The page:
A retired United States Air Force officer is enjoying the quiet life in Otago after being in the media spotlight as a whistleblower in a multimillion-dollar defence scam in his home country.
Lieutenant Colonel Tim Ferner, 52, who moved to the town of Henley with his family two years ago, says he was ostracised by his superiors in the Air Force for uncovering a scam involving a United States defence contractor and the anti-terrorism think tank he worked for.
As a result of Colonel Ferner's actions, the contractor, Science Applications International Corp (SAIC), in July agreed to pay the United States Government $US5.75 million to settle allegations it circumvented the bidding process and induced the Air Force to award the company lucrative contracts.
Colonel Ferner, one of few US military whistleblowers, has so far received about $US1.3 million for blowing the whistle on the scam and with three cases still outstanding that figure is likely to climb - with US law entitling him to 25 per cent of all money recovered.
The total value of the fraud has still not been revealed by the US Government.
The response to his discovery and the lack of accountability was systematic of deeper problems in the US Government and a sense of entitlement among senior ranks in the military, he said.
When he told his superiors he was asked to keep quiet.
"I was called into the office and told you are coming up on retirement and I'm coming up on retirement and if we just look the other way on this we could each have a really lucrative contract or job [for a contractor]."
He later received death threats.
A similar lack of accountability would not be allowed to happen in New Zealand.
"There is no way it could happen here, Kiwis wouldn't put up with it. They would be outraged," he said.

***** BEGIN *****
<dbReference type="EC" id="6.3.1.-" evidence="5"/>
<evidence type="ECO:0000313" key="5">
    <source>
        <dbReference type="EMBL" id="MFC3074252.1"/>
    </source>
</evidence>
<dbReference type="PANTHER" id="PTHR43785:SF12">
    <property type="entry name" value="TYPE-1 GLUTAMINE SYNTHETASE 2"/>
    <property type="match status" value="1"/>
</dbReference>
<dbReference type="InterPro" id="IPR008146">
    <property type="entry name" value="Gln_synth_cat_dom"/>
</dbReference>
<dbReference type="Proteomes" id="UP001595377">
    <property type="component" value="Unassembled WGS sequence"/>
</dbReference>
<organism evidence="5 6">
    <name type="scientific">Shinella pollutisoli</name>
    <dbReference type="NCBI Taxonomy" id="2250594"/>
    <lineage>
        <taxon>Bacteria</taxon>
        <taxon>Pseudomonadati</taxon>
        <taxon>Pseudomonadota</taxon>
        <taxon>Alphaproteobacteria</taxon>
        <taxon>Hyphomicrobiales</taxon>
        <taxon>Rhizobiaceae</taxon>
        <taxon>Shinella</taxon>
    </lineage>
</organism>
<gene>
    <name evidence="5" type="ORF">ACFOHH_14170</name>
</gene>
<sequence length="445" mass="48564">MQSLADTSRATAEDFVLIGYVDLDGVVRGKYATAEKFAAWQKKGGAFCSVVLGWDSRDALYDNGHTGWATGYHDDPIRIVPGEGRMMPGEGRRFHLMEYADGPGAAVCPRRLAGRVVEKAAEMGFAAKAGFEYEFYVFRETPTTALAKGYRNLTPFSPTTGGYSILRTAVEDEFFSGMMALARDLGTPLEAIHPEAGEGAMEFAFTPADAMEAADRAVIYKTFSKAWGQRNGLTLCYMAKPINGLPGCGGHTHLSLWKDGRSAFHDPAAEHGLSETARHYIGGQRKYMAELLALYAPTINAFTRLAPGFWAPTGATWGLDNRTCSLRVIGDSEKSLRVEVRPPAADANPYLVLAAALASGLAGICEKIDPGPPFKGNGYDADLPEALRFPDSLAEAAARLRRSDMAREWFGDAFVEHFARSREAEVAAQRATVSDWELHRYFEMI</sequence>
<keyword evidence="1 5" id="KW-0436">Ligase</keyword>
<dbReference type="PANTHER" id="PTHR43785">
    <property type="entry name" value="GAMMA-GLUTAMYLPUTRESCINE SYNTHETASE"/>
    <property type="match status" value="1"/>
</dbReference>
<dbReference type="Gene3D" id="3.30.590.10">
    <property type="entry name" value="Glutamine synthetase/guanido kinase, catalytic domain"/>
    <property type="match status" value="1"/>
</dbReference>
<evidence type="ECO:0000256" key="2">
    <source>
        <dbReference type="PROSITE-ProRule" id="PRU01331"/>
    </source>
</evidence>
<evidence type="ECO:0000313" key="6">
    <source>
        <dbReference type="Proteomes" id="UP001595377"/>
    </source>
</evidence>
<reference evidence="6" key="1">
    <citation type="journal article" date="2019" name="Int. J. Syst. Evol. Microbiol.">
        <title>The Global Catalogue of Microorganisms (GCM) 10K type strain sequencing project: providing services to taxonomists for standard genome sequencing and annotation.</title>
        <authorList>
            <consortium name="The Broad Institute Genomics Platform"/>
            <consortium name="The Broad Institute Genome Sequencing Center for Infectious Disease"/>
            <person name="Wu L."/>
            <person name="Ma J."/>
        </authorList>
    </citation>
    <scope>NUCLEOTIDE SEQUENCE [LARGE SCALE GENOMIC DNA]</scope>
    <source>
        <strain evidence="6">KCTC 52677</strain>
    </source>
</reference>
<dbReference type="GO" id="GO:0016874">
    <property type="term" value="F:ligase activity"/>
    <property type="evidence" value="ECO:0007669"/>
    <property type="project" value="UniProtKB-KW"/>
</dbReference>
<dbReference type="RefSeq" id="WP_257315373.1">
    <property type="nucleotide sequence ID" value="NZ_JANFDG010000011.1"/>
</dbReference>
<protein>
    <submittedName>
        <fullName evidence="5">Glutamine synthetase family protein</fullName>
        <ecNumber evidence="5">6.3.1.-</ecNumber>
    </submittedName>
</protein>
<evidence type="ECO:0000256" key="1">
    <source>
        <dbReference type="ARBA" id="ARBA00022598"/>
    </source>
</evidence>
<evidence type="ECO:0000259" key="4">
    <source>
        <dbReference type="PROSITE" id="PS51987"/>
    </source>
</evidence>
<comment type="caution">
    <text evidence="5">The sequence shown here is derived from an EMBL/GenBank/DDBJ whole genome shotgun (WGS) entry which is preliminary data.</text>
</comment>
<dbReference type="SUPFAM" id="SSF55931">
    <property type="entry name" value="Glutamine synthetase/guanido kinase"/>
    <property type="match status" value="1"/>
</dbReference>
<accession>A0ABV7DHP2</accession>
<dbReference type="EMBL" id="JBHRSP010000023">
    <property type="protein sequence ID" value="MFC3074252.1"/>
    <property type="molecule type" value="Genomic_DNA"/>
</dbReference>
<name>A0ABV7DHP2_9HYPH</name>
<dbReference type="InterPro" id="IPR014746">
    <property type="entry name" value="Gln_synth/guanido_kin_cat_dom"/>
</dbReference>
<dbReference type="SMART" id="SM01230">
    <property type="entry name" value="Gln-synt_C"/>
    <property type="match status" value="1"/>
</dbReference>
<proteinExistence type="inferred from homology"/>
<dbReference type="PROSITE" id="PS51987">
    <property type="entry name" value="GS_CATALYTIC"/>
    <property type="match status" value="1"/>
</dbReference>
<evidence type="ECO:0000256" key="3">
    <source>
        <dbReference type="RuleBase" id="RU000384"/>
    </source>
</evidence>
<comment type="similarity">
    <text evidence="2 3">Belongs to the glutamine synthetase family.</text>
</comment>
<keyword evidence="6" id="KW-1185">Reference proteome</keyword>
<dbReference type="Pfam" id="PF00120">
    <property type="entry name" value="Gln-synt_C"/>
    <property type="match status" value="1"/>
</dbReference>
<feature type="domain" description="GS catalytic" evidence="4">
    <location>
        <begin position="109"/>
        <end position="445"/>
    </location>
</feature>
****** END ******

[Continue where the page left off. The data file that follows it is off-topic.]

He is now living on a 5ha block of land with his Mosgiel-born wife Liz and sons Liam, 19, and Matthew, 16, and calls New Zealand "paradise".
Colonel Ferner, who was Chief of Staff for Coalition and Irregular Warfare Centre, an Air Force think-tank, when he uncovered the scam, said his suspicions were first raised when he was asked to write a computer programme to check contractors time sheets were accurate.
"I randomly picked a guy's timesheet knowing the guy had been sick, his time card should have only showed 20 hours. When I built the programme I was stunned to find out the guy had actually charged the military for 60 hours."
The fraud was systematic of a lack of accountability after the September 11, 2001 attacks, with the US Government opening the "flood gates" on anti-terrorism funding.
He was yet to receive a "thank you" or any other recognition from the Air Force for uncovering the fraud.
He remained angry the middleman in the contracting process had escaped with only having to $US105,000 for his role in the fraud and that no one in the Air Force had been held accountable.
"In my opinion the Air Force just wants this thing to go away so that can go back to business as normal."
As to what came next, Colonel Ferner said he had just been accepted as a University of Otago PhD candidate and was thinking about doing a doctorate on whistleblowing through the Information Science Department.